How terrible, Barbara, that human activiti destroys the woodlands. Not only in Canada, but also in Borneo and other Asian countries. Where trees aren't cut, there are bush fires. The woods are not only essential for the lives of many animals, whose habitats are getting smaller and smaller, but they are the lungs of the earth, so we need them otherwise we get deserts and waste lands.

Donnetta Lee said...

You never fail to educate me, Barbara! Yes, we need to watch after our animal cousins before it's too late. But then, we seem to be "doing ourselves in, too."

Happy Valentine's Day!! (on a lighter note) D

Barbara Martin said...

Wil, there are videos on YouTube that reveal what happens to forests when herbicides are used to test the products. Large swatches of vegetation are wiped out.

Donnetta, yes we are killing and maiming ourselves through the use of petroleum derivatives in such things as soap, detergent, cleansers, plastic containers, exhaust fumes from gasoline powered vehicles and machinery. The chemicals are absorbed through our skin. There was no diabetes or other serious illnesses until the invention of the light bulb.

Thank you for the Valentine wishes to ease my troubled heart.

Cloudia said...

eye opening!
Thank you for these professional posts, Dear. Aloha-

Barbara Martin said...

Cloudia, hopefully it will help others to think more deeply.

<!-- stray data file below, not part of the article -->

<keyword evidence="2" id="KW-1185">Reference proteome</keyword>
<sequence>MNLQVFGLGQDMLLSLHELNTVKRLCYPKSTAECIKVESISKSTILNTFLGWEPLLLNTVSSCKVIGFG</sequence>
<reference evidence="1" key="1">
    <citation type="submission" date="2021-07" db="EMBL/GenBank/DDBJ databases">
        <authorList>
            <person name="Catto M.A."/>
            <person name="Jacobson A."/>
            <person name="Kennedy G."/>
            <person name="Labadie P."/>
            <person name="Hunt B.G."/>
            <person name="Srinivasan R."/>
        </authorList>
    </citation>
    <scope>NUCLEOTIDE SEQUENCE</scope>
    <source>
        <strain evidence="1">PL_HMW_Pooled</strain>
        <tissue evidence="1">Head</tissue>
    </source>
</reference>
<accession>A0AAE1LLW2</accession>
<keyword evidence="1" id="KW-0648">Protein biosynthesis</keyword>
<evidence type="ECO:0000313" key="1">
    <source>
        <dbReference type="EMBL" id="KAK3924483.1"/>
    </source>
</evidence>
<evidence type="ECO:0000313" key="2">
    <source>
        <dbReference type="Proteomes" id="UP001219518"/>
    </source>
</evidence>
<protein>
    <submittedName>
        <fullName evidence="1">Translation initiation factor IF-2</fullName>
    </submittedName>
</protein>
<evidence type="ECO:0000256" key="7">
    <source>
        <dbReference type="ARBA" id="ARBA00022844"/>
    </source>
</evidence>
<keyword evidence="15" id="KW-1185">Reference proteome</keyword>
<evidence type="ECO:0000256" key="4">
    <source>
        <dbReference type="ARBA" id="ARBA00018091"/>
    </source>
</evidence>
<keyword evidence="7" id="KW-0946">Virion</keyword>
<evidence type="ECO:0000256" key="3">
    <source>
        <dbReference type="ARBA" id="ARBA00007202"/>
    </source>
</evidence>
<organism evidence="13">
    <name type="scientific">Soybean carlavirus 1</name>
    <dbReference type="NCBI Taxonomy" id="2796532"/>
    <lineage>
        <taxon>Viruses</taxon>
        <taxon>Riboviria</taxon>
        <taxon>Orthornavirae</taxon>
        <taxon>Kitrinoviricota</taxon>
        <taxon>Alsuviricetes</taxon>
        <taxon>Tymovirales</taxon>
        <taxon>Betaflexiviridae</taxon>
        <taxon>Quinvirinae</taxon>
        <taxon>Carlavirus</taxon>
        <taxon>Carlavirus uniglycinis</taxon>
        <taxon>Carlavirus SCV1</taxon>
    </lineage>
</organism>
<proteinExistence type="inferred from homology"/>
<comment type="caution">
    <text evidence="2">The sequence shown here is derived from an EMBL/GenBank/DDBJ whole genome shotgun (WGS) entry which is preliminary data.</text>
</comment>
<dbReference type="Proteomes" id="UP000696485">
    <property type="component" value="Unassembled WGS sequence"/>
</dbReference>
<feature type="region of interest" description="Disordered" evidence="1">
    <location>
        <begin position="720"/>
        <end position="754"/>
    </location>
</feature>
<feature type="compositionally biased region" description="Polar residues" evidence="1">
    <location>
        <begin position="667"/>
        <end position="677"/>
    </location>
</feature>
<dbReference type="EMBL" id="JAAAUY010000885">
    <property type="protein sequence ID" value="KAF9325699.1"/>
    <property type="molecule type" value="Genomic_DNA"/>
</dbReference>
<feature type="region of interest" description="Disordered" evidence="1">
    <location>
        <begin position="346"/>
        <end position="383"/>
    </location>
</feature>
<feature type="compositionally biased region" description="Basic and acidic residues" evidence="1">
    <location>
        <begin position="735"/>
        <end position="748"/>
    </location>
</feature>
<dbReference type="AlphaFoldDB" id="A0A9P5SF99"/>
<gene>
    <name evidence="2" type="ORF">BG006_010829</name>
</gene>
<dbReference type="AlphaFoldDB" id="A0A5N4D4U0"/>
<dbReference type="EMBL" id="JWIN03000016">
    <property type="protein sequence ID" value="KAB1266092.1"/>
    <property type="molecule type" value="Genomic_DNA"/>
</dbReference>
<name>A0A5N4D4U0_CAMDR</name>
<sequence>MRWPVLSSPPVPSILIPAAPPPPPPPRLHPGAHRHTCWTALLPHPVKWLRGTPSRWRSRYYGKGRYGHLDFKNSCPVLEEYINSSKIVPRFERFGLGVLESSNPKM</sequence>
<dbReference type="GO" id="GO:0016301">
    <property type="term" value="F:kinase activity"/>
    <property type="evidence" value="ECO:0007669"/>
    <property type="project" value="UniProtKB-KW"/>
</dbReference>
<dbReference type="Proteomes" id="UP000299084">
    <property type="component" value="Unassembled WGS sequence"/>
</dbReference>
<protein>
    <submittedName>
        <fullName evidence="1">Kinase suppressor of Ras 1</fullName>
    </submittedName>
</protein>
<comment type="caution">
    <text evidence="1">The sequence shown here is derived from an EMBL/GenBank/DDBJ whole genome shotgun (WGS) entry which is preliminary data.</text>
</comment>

RuneE said...

It is a sad fact, but human activities has had (still has?) a way of being for humans only. As you have written yourself, in Europe we use the term reindeer for all variants of caribou. In Norway it is domesticated by the Sami people (mainly in the North), but there is also large wild populations living on the mountain plateaus in for instance Southern Norway. There is a hunting season in the autumn, but the quotas are very often not filled.

BTW - I don't hunt. I lack the killer instinct.

PS Thank you for the nice comments - things are definitely going the right way.

BernardL said...

Very nice collection with some powerful musical accompaniment.

Maria said...

I loved the Boreal Forest video very much, it's well done. I also hope that destruction of environment could be stopped and people would think more deeply.

Raph G. Neckmann said...

Beautiful and informative videos, Barbara, thank you.

I so love old woodland aesthetically, as well as for the wildlife, and am so sad that it diminishes.

Barrie said...

As usual, very interesting. And I always wondered about the difference between caribou and reindeer. BTW, my car photos helped. ;) Go see my MTM post.

SAPhotographs (Joan) said...

An excellent and inforantive post Barbara. Thanks for sharing.